A referendum in Lake County to challenge a supervisors’ ban on outdoor marijuana cultivation by medical marijuana patients has failed to overturn the ban. In December 2013, the Chamber of Supervisors in Lake County, a north-central county encompassing Clear Lake, voted in a new ordinance banning outdoor cultivation of marijuana within community growth boundaries.
“The Lake County Chamber supports the rights of legitimate medical marijuana patients as was intended by Proposition 215,” the supervisors stated back in May. “However, we have heard from members of the chamber and others throughout the county who are concerned about the cultivation of marijuana in their neighborhoods and the county as a whole.”
The county ordinance was one of many passed in the wake of the so-called Live Oak California appellate decision that was allowed to let stand by the California Supreme Court. The City of Live Oak had already banned medical marijuana dispensaries, an action deemed lawful by the California Supreme Court in the Riverside case. When Live Oak then also banned all marijuana cultivation, both indoor and outdoor, Americans for Safe Access and California NORML sued, arguing that with no dispensaries and no personal grows, the plaintiff, James Maral, was being denied his rights under the Compassionate Use Act.
Specifically, plaintiff’s counsel argued that Senate Bill 420 set a floor of six mature plants and 12 seedlings. Localities could adopt higher limits, counsel argued, but not reduce or eliminate the six-plant mandate. Live Oak’s counsel argued that the Compassionate Use Act provides no rights to medical marijuana, merely protection from criminal prosecution. The Court of Appeals sided with Live Oak and in a 4-3 decision the California Supreme Court denied review of the case, letting it stand as California law.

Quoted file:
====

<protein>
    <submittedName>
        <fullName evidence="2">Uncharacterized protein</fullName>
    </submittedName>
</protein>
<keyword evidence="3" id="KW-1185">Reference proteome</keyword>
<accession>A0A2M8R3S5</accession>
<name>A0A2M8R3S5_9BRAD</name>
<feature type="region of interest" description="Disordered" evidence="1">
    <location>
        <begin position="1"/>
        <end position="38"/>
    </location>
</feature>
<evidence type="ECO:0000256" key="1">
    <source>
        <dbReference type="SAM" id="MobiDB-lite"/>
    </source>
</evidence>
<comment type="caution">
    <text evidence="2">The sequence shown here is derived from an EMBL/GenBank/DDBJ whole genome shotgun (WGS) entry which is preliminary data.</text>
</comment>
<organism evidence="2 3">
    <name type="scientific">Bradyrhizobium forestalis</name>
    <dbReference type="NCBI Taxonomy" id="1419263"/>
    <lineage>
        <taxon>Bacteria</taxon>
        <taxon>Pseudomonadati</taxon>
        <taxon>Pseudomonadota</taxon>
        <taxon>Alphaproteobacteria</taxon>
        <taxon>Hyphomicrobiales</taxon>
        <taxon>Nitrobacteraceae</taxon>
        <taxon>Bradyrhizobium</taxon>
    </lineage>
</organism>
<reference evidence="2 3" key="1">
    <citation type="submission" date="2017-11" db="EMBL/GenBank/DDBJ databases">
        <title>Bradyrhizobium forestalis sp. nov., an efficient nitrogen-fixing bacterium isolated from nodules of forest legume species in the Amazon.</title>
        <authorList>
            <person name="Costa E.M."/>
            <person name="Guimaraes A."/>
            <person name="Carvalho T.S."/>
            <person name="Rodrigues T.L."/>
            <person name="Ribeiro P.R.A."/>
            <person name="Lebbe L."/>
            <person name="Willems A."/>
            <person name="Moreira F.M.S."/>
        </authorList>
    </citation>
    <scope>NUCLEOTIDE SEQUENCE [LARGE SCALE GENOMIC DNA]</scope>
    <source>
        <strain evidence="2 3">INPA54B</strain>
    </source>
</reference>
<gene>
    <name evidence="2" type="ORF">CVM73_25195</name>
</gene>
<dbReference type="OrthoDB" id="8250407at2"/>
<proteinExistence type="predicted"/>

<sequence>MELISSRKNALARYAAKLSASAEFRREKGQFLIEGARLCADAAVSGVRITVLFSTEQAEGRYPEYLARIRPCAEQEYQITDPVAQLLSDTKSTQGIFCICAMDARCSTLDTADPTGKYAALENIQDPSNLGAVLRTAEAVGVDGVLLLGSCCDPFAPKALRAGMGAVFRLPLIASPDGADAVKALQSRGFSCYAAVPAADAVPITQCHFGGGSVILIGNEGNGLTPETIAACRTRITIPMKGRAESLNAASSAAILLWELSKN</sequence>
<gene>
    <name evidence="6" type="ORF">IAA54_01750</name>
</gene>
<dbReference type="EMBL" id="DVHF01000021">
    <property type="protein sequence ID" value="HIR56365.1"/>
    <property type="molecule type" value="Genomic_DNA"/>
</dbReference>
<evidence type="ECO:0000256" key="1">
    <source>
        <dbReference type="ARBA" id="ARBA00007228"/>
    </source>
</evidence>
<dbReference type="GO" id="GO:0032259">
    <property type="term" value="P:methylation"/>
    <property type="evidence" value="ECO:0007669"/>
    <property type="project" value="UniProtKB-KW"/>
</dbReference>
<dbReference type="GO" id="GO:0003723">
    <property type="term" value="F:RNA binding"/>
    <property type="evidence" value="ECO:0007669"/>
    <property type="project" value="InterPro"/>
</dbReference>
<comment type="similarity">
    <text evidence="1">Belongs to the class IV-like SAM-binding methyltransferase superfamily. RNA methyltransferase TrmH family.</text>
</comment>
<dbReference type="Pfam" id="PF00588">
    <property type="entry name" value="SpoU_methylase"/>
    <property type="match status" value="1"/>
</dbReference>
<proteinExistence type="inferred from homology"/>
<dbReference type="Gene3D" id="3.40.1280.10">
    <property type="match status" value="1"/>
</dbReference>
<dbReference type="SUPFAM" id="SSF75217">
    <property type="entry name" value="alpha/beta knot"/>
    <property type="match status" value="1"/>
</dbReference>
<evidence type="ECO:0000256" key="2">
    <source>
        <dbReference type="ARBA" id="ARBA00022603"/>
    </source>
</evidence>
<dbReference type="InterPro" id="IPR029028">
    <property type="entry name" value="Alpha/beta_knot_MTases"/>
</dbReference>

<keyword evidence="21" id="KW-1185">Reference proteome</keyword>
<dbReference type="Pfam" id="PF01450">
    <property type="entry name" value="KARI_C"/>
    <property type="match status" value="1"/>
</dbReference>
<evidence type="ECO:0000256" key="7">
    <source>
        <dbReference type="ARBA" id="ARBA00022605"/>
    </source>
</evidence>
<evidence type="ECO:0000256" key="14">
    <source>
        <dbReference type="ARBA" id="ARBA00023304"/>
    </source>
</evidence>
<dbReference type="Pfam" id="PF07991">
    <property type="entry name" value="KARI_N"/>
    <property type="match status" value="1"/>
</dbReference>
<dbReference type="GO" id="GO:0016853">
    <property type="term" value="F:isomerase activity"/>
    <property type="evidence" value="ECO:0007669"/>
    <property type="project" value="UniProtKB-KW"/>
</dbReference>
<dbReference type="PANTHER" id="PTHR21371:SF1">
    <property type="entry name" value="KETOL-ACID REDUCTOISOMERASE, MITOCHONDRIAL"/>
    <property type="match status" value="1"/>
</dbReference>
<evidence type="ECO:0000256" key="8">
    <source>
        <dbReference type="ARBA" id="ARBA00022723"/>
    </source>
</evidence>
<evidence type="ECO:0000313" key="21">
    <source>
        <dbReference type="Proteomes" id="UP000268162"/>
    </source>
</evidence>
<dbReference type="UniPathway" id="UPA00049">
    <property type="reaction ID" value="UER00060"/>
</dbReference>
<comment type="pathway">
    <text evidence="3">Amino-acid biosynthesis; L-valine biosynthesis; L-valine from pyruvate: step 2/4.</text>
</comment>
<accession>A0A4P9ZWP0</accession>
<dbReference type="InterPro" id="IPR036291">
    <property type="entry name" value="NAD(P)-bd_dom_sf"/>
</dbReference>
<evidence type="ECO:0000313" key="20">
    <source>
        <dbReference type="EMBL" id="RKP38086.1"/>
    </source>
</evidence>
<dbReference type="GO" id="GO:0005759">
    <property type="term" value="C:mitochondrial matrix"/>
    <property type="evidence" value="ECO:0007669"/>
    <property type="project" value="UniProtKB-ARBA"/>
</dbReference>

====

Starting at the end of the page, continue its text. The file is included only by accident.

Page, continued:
Following the Live Oak decision, many counties rushed to pass their own versions of cultivation bans. But when Lake County passed its outdoor cultivation ban, activists with the Community Alliance to Ban Illegal Cannabis Cultivation (CABICC) collected over 4,000 signatures to put the ordinance to a public vote. In last Tuesday’s elections, 52.6 percent of voters agreed with the Supervisors that all outdoor grows are banned within urban growth boundaries and within 1000 feet of schools and parks and 100 feet from bodies of water. Indoor grows are also restricted to a 100-square-foot grow space.
According to California NORML, 23 of California’s 58 counties and numerous California cities have some sort of outdoor cultivation restrictions or complete bans. The activists with CABICC complain that the new ban is “ineffective, discriminatory and very difficult to properly enforce,” and plan to qualify their own regulatory ordinance as a referendum for the November ballot.
Gee, it seems like that legal five-foot by five-foot garden for all Californians proposed under 2010’s failed Proposition 19 is looking better and better, huh, Northern California?
"Radical" Russ Belville is the host of The Russ Belville Show.